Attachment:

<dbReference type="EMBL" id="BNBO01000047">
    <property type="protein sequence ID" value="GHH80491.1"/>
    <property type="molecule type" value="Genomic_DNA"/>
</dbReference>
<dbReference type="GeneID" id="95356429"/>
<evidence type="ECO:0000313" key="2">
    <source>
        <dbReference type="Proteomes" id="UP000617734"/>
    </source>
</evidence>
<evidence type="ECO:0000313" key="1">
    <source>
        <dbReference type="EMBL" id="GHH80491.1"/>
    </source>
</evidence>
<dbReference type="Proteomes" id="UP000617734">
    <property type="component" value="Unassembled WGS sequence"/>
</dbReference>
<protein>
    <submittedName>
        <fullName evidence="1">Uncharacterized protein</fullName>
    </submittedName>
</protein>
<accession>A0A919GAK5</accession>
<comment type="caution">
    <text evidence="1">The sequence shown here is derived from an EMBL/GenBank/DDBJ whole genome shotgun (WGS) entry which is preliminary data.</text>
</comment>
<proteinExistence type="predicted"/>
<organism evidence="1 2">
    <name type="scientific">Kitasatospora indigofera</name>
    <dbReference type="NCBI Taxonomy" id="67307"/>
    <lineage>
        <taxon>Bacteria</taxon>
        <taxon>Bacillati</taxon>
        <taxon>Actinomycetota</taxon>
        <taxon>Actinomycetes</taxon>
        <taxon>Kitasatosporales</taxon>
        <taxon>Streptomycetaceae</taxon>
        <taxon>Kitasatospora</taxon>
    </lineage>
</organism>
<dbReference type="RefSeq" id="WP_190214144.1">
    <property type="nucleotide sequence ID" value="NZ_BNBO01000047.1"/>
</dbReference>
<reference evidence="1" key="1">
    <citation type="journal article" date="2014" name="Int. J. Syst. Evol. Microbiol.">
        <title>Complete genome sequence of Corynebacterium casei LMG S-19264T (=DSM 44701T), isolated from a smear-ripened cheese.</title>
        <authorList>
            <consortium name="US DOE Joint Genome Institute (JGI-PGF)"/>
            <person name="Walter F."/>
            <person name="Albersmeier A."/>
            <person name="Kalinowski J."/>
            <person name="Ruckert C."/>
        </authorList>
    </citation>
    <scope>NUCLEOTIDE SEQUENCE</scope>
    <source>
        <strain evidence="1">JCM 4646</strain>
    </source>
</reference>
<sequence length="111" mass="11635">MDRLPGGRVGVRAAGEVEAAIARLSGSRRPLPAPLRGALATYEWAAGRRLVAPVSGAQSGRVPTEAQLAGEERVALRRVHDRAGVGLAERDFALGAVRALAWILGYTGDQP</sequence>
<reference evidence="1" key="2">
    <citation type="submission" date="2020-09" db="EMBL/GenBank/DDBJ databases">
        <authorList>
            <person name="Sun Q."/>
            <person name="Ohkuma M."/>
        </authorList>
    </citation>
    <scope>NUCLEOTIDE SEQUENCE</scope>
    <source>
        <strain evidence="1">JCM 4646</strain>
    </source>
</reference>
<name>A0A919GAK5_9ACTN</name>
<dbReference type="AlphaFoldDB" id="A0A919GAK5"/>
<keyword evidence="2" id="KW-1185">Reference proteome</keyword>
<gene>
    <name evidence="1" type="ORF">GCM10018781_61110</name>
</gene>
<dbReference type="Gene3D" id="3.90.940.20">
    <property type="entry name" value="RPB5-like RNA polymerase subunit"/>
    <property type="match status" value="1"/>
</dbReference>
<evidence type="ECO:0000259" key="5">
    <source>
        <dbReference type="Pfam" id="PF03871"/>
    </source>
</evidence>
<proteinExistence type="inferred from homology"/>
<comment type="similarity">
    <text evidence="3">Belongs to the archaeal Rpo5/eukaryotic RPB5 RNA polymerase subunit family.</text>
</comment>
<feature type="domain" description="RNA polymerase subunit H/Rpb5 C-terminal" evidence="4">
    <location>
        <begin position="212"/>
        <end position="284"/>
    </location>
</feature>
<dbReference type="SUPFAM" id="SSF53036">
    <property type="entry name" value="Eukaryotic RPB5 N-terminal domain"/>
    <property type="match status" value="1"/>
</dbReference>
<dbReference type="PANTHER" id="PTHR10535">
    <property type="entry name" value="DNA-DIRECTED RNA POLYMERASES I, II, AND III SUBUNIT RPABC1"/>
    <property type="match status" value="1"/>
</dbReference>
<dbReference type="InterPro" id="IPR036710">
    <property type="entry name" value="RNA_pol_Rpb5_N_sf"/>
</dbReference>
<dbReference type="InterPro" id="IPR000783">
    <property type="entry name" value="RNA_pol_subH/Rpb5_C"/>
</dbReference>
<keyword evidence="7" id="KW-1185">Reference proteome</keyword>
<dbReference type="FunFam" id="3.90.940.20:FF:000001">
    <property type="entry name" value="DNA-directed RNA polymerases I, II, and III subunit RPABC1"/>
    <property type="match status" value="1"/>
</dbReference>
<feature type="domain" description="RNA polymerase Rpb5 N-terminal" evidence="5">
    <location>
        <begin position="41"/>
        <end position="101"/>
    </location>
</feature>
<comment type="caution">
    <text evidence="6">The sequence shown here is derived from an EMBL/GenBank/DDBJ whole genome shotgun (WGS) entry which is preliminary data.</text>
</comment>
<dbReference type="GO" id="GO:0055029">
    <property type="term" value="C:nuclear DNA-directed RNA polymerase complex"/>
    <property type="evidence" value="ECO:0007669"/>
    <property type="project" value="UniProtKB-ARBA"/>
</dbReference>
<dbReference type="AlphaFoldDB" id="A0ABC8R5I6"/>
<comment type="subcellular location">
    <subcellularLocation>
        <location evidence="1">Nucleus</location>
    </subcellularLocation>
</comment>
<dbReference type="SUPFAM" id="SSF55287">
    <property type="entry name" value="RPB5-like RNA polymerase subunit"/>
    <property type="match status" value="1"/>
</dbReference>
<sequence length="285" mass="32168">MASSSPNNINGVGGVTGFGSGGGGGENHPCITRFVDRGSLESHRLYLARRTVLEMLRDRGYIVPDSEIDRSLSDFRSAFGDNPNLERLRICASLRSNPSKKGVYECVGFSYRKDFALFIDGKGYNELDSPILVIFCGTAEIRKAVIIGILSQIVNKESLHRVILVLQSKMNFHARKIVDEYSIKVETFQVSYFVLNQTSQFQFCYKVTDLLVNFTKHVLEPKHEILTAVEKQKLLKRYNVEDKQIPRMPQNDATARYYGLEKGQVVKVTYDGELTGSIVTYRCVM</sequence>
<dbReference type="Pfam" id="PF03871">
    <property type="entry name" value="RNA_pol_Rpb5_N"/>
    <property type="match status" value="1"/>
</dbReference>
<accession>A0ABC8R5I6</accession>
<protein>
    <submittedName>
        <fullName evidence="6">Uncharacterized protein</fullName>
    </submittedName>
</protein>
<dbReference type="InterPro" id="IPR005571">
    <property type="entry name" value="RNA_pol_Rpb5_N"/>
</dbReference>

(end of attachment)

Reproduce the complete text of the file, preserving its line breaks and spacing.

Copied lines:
<dbReference type="EMBL" id="BNBO01000047">
    <property type="protein sequence ID" value="GHH80491.1"/>
    <property type="molecule type" value="Genomic_DNA"/>
</dbReference>
<dbReference type="GeneID" id="95356429"/>
<evidence type="ECO:0000313" key="2">
    <source>
        <dbReference type="Proteomes" id="UP000617734"/>
    </source>
</evidence>
<evidence type="ECO:0000313" key="1">
    <source>
        <dbReference type="EMBL" id="GHH80491.1"/>
    </source>
</evidence>
<dbReference type="Proteomes" id="UP000617734">
    <property type="component" value="Unassembled WGS sequence"/>
</dbReference>
<protein>
    <submittedName>
        <fullName evidence="1">Uncharacterized protein</fullName>
    </submittedName>
</protein>
<accession>A0A919GAK5</accession>
<comment type="caution">
    <text evidence="1">The sequence shown here is derived from an EMBL/GenBank/DDBJ whole genome shotgun (WGS) entry which is preliminary data.</text>
</comment>
<proteinExistence type="predicted"/>
<organism evidence="1 2">
    <name type="scientific">Kitasatospora indigofera</name>
    <dbReference type="NCBI Taxonomy" id="67307"/>
    <lineage>
        <taxon>Bacteria</taxon>
        <taxon>Bacillati</taxon>
        <taxon>Actinomycetota</taxon>
        <taxon>Actinomycetes</taxon>
        <taxon>Kitasatosporales</taxon>
        <taxon>Streptomycetaceae</taxon>
        <taxon>Kitasatospora</taxon>
    </lineage>
</organism>
<dbReference type="RefSeq" id="WP_190214144.1">
    <property type="nucleotide sequence ID" value="NZ_BNBO01000047.1"/>
</dbReference>
<reference evidence="1" key="1">
    <citation type="journal article" date="2014" name="Int. J. Syst. Evol. Microbiol.">
        <title>Complete genome sequence of Corynebacterium casei LMG S-19264T (=DSM 44701T), isolated from a smear-ripened cheese.</title>
        <authorList>
            <consortium name="US DOE Joint Genome Institute (JGI-PGF)"/>
            <person name="Walter F."/>
            <person name="Albersmeier A."/>
            <person name="Kalinowski J."/>
            <person name="Ruckert C."/>
        </authorList>
    </citation>
    <scope>NUCLEOTIDE SEQUENCE</scope>
    <source>
        <strain evidence="1">JCM 4646</strain>
    </source>
</reference>
<sequence length="111" mass="11635">MDRLPGGRVGVRAAGEVEAAIARLSGSRRPLPAPLRGALATYEWAAGRRLVAPVSGAQSGRVPTEAQLAGEERVALRRVHDRAGVGLAERDFALGAVRALAWILGYTGDQP</sequence>
<reference evidence="1" key="2">
    <citation type="submission" date="2020-09" db="EMBL/GenBank/DDBJ databases">
        <authorList>
            <person name="Sun Q."/>
            <person name="Ohkuma M."/>
        </authorList>
    </citation>
    <scope>NUCLEOTIDE SEQUENCE</scope>
    <source>
        <strain evidence="1">JCM 4646</strain>
    </source>
</reference>
<name>A0A919GAK5_9ACTN</name>
<dbReference type="AlphaFoldDB" id="A0A919GAK5"/>
<keyword evidence="2" id="KW-1185">Reference proteome</keyword>
<gene>
    <name evidence="1" type="ORF">GCM10018781_61110</name>
</gene>
<dbReference type="Gene3D" id="3.90.940.20">
    <property type="entry name" value="RPB5-like RNA polymerase subunit"/>
    <property type="match status" value="1"/>
</dbReference>
<evidence type="ECO:0000259" key="5">
    <source>
        <dbReference type="Pfam" id="PF03871"/>
    </source>
</evidence>
<proteinExistence type="inferred from homology"/>
<comment type="similarity">
    <text evidence="3">Belongs to the archaeal Rpo5/eukaryotic RPB5 RNA polymerase subunit family.</text>
</comment>
<feature type="domain" description="RNA polymerase subunit H/Rpb5 C-terminal" evidence="4">
    <location>
        <begin position="212"/>
        <end position="284"/>
    </location>
</feature>
<dbReference type="SUPFAM" id="SSF53036">
    <property type="entry name" value="Eukaryotic RPB5 N-terminal domain"/>
    <property type="match status" value="1"/>
</dbReference>
<dbReference type="PANTHER" id="PTHR10535">
    <property type="entry name" value="DNA-DIRECTED RNA POLYMERASES I, II, AND III SUBUNIT RPABC1"/>
    <property type="match status" value="1"/>
</dbReference>
<dbReference type="InterPro" id="IPR036710">
    <property type="entry name" value="RNA_pol_Rpb5_N_sf"/>
</dbReference>
<dbReference type="InterPro" id="IPR000783">
    <property type="entry name" value="RNA_pol_subH/Rpb5_C"/>
</dbReference>
<keyword evidence="7" id="KW-1185">Reference proteome</keyword>
<dbReference type="FunFam" id="3.90.940.20:FF:000001">
    <property type="entry name" value="DNA-directed RNA polymerases I, II, and III subunit RPABC1"/>
    <property type="match status" value="1"/>
</dbReference>
<feature type="domain" description="RNA polymerase Rpb5 N-terminal" evidence="5">
    <location>
        <begin position="41"/>
        <end position="101"/>
    </location>
</feature>
<comment type="caution">
    <text evidence="6">The sequence shown here is derived from an EMBL/GenBank/DDBJ whole genome shotgun (WGS) entry which is preliminary data.</text>
</comment>
<dbReference type="GO" id="GO:0055029">
    <property type="term" value="C:nuclear DNA-directed RNA polymerase complex"/>
    <property type="evidence" value="ECO:0007669"/>
    <property type="project" value="UniProtKB-ARBA"/>
</dbReference>
<dbReference type="AlphaFoldDB" id="A0ABC8R5I6"/>
<comment type="subcellular location">
    <subcellularLocation>
        <location evidence="1">Nucleus</location>
    </subcellularLocation>
</comment>
<dbReference type="SUPFAM" id="SSF55287">
    <property type="entry name" value="RPB5-like RNA polymerase subunit"/>
    <property type="match status" value="1"/>
</dbReference>
<sequence length="285" mass="32168">MASSSPNNINGVGGVTGFGSGGGGGENHPCITRFVDRGSLESHRLYLARRTVLEMLRDRGYIVPDSEIDRSLSDFRSAFGDNPNLERLRICASLRSNPSKKGVYECVGFSYRKDFALFIDGKGYNELDSPILVIFCGTAEIRKAVIIGILSQIVNKESLHRVILVLQSKMNFHARKIVDEYSIKVETFQVSYFVLNQTSQFQFCYKVTDLLVNFTKHVLEPKHEILTAVEKQKLLKRYNVEDKQIPRMPQNDATARYYGLEKGQVVKVTYDGELTGSIVTYRCVM</sequence>
<dbReference type="Pfam" id="PF03871">
    <property type="entry name" value="RNA_pol_Rpb5_N"/>
    <property type="match status" value="1"/>
</dbReference>
<accession>A0ABC8R5I6</accession>
<protein>
    <submittedName>
        <fullName evidence="6">Uncharacterized protein</fullName>
    </submittedName>
</protein>
<dbReference type="InterPro" id="IPR005571">
    <property type="entry name" value="RNA_pol_Rpb5_N"/>
</dbReference>